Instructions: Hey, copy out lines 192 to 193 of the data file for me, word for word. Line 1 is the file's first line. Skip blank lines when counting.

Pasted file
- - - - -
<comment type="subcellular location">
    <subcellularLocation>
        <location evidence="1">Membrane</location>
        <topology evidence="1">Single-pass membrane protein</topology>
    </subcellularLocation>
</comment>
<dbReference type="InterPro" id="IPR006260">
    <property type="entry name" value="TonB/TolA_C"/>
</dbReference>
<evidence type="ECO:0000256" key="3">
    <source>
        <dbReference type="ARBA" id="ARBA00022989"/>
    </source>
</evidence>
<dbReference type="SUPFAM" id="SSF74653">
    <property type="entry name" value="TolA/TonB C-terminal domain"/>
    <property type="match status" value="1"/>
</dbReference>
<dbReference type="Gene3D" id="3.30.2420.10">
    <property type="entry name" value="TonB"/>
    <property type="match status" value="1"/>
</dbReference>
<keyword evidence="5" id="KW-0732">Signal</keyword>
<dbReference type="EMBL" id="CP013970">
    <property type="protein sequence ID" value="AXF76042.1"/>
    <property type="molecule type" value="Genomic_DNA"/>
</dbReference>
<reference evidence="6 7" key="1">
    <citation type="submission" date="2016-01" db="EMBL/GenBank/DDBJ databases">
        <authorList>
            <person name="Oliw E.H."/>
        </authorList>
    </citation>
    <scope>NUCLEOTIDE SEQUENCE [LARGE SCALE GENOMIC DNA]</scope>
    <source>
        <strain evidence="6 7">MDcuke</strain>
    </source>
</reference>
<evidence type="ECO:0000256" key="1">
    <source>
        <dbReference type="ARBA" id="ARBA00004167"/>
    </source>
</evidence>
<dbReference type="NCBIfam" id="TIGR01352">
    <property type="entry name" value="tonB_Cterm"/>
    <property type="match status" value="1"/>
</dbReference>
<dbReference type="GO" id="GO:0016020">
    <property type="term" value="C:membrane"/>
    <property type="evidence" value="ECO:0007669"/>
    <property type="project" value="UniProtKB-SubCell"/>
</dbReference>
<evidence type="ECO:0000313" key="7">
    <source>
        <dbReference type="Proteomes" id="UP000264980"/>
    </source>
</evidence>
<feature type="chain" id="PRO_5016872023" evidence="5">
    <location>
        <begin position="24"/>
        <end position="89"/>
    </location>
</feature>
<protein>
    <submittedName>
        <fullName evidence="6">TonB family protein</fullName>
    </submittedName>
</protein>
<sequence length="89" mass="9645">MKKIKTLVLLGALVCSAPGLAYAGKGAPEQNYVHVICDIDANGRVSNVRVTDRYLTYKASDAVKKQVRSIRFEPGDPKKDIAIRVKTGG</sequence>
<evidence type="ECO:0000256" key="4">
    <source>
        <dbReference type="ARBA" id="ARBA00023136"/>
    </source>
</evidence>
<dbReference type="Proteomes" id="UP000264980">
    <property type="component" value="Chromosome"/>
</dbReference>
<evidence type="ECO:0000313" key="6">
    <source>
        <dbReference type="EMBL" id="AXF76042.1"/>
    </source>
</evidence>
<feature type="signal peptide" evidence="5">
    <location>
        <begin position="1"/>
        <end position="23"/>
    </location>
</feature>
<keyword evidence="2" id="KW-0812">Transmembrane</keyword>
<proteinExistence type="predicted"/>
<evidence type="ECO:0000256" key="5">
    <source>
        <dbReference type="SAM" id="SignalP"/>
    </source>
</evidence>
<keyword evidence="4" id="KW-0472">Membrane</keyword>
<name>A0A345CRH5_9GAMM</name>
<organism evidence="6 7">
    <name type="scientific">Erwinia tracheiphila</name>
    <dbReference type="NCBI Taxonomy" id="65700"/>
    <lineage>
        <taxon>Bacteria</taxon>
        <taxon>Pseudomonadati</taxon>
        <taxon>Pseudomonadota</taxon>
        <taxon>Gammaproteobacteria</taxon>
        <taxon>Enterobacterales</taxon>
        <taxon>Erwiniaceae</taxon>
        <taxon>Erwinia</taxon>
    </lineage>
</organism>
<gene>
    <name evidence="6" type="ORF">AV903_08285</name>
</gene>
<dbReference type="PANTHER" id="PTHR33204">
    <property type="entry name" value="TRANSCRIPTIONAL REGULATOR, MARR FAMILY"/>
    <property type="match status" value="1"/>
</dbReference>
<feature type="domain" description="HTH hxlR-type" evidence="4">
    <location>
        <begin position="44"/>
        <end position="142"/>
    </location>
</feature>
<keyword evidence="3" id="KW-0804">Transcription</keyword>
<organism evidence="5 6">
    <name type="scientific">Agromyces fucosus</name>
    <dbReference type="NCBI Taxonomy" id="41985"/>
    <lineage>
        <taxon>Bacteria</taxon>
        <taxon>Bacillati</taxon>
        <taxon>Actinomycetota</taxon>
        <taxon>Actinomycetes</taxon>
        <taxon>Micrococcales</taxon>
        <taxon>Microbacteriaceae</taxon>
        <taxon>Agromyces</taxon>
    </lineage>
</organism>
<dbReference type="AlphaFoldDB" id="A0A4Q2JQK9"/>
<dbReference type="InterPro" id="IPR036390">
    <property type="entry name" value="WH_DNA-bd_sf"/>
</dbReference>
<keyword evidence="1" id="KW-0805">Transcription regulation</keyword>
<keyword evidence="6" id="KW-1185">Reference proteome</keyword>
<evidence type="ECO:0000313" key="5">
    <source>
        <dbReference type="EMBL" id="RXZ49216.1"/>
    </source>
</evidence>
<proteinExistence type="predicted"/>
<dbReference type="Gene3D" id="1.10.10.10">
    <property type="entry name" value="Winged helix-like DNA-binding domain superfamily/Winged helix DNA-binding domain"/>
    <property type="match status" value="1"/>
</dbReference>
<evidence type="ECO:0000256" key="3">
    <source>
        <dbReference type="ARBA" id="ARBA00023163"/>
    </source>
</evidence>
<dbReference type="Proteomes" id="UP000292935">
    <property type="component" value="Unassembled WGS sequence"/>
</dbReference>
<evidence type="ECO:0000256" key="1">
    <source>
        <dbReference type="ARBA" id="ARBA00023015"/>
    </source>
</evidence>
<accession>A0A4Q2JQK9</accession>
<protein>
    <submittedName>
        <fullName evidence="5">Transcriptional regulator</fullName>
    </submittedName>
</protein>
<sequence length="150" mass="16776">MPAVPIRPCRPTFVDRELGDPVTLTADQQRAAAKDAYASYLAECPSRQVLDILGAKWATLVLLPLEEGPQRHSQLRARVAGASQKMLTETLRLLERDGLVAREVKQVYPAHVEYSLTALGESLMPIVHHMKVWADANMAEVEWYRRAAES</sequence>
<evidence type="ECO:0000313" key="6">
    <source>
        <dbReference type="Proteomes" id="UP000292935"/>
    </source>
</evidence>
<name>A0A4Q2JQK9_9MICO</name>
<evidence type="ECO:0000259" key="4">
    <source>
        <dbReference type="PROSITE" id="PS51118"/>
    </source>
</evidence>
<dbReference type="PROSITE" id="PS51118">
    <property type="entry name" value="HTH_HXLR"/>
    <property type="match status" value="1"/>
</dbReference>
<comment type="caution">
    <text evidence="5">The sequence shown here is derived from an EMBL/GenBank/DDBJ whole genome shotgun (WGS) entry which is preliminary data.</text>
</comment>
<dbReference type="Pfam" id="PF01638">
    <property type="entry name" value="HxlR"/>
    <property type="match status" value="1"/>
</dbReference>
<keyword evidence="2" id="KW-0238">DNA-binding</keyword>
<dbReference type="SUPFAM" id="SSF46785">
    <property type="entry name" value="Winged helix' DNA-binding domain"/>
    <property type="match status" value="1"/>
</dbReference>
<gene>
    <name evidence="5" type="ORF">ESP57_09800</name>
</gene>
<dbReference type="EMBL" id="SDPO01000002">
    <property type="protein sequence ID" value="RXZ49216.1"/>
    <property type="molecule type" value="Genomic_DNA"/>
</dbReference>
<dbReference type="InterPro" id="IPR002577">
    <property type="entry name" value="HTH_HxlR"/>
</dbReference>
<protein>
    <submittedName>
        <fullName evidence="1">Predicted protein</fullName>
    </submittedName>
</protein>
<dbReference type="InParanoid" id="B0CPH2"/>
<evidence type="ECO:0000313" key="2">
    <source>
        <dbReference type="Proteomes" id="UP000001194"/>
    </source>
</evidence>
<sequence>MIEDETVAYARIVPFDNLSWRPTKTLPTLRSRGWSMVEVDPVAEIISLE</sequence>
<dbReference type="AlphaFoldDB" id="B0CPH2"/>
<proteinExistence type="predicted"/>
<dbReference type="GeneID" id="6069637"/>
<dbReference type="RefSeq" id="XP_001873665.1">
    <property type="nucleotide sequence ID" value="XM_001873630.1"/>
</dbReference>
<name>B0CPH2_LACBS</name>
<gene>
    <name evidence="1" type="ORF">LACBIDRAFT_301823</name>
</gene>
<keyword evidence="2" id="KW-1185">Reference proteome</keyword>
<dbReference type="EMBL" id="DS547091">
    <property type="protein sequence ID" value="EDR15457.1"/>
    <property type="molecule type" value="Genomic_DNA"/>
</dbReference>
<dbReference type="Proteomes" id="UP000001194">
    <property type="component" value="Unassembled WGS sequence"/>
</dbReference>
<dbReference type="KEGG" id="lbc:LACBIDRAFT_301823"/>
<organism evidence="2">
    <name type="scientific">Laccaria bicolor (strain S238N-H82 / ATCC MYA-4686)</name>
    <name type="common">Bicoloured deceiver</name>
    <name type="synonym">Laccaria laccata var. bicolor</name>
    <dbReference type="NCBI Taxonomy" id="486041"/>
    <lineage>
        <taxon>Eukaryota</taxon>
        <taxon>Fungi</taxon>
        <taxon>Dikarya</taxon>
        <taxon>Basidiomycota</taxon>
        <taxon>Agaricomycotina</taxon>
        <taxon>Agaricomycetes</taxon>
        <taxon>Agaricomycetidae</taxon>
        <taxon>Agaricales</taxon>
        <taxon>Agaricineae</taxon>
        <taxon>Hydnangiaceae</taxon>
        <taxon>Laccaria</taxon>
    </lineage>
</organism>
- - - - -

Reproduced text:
<dbReference type="Pfam" id="PF01638">
    <property type="entry name" value="HxlR"/>